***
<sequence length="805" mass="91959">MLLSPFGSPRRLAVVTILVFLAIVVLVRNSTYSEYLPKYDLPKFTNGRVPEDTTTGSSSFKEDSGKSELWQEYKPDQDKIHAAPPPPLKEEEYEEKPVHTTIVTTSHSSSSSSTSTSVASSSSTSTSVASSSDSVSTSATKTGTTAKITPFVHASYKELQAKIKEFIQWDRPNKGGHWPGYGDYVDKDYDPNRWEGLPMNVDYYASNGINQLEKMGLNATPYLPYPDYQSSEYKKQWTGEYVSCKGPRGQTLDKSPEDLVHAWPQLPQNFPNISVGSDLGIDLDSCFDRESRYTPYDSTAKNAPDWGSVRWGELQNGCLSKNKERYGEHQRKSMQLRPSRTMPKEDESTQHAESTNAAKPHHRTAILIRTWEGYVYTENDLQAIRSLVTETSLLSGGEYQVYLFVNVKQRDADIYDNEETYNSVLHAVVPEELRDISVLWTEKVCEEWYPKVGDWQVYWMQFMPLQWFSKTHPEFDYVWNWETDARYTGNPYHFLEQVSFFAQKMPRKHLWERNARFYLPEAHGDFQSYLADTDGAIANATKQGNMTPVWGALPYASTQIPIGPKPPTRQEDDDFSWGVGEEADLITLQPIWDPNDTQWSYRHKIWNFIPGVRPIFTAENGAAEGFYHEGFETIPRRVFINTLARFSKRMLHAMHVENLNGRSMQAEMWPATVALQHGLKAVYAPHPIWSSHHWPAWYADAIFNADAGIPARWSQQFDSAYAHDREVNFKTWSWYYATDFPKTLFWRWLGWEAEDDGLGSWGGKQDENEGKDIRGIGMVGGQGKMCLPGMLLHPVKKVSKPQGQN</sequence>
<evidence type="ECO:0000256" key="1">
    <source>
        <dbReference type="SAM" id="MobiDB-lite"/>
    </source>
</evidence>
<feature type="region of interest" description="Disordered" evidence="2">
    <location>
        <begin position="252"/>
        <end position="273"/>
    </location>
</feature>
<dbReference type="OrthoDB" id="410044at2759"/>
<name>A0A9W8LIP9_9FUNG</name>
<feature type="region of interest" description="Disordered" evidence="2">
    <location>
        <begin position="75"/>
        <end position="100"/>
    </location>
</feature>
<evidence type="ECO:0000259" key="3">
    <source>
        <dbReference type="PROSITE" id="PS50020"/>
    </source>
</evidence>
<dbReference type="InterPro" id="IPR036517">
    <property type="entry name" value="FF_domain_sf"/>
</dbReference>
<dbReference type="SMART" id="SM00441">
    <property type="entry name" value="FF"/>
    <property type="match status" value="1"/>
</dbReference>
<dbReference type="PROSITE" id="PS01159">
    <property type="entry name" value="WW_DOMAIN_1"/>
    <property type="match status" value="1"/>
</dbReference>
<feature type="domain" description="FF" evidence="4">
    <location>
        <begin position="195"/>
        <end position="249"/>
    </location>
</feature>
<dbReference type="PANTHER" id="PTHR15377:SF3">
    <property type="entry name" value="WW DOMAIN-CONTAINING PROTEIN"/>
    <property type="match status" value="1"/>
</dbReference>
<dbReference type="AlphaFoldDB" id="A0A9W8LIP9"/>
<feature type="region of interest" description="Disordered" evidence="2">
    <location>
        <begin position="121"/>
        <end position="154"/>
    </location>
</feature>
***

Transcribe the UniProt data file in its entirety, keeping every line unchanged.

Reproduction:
<sequence length="805" mass="91959">MLLSPFGSPRRLAVVTILVFLAIVVLVRNSTYSEYLPKYDLPKFTNGRVPEDTTTGSSSFKEDSGKSELWQEYKPDQDKIHAAPPPPLKEEEYEEKPVHTTIVTTSHSSSSSSTSTSVASSSSTSTSVASSSDSVSTSATKTGTTAKITPFVHASYKELQAKIKEFIQWDRPNKGGHWPGYGDYVDKDYDPNRWEGLPMNVDYYASNGINQLEKMGLNATPYLPYPDYQSSEYKKQWTGEYVSCKGPRGQTLDKSPEDLVHAWPQLPQNFPNISVGSDLGIDLDSCFDRESRYTPYDSTAKNAPDWGSVRWGELQNGCLSKNKERYGEHQRKSMQLRPSRTMPKEDESTQHAESTNAAKPHHRTAILIRTWEGYVYTENDLQAIRSLVTETSLLSGGEYQVYLFVNVKQRDADIYDNEETYNSVLHAVVPEELRDISVLWTEKVCEEWYPKVGDWQVYWMQFMPLQWFSKTHPEFDYVWNWETDARYTGNPYHFLEQVSFFAQKMPRKHLWERNARFYLPEAHGDFQSYLADTDGAIANATKQGNMTPVWGALPYASTQIPIGPKPPTRQEDDDFSWGVGEEADLITLQPIWDPNDTQWSYRHKIWNFIPGVRPIFTAENGAAEGFYHEGFETIPRRVFINTLARFSKRMLHAMHVENLNGRSMQAEMWPATVALQHGLKAVYAPHPIWSSHHWPAWYADAIFNADAGIPARWSQQFDSAYAHDREVNFKTWSWYYATDFPKTLFWRWLGWEAEDDGLGSWGGKQDENEGKDIRGIGMVGGQGKMCLPGMLLHPVKKVSKPQGQN</sequence>
<evidence type="ECO:0000256" key="1">
    <source>
        <dbReference type="SAM" id="MobiDB-lite"/>
    </source>
</evidence>
<feature type="region of interest" description="Disordered" evidence="2">
    <location>
        <begin position="252"/>
        <end position="273"/>
    </location>
</feature>
<dbReference type="OrthoDB" id="410044at2759"/>
<name>A0A9W8LIP9_9FUNG</name>
<feature type="region of interest" description="Disordered" evidence="2">
    <location>
        <begin position="75"/>
        <end position="100"/>
    </location>
</feature>
<evidence type="ECO:0000259" key="3">
    <source>
        <dbReference type="PROSITE" id="PS50020"/>
    </source>
</evidence>
<dbReference type="InterPro" id="IPR036517">
    <property type="entry name" value="FF_domain_sf"/>
</dbReference>
<dbReference type="SMART" id="SM00441">
    <property type="entry name" value="FF"/>
    <property type="match status" value="1"/>
</dbReference>
<dbReference type="PROSITE" id="PS01159">
    <property type="entry name" value="WW_DOMAIN_1"/>
    <property type="match status" value="1"/>
</dbReference>
<feature type="domain" description="FF" evidence="4">
    <location>
        <begin position="195"/>
        <end position="249"/>
    </location>
</feature>
<dbReference type="PANTHER" id="PTHR15377:SF3">
    <property type="entry name" value="WW DOMAIN-CONTAINING PROTEIN"/>
    <property type="match status" value="1"/>
</dbReference>
<dbReference type="AlphaFoldDB" id="A0A9W8LIP9"/>
<feature type="region of interest" description="Disordered" evidence="2">
    <location>
        <begin position="121"/>
        <end position="154"/>
    </location>
</feature>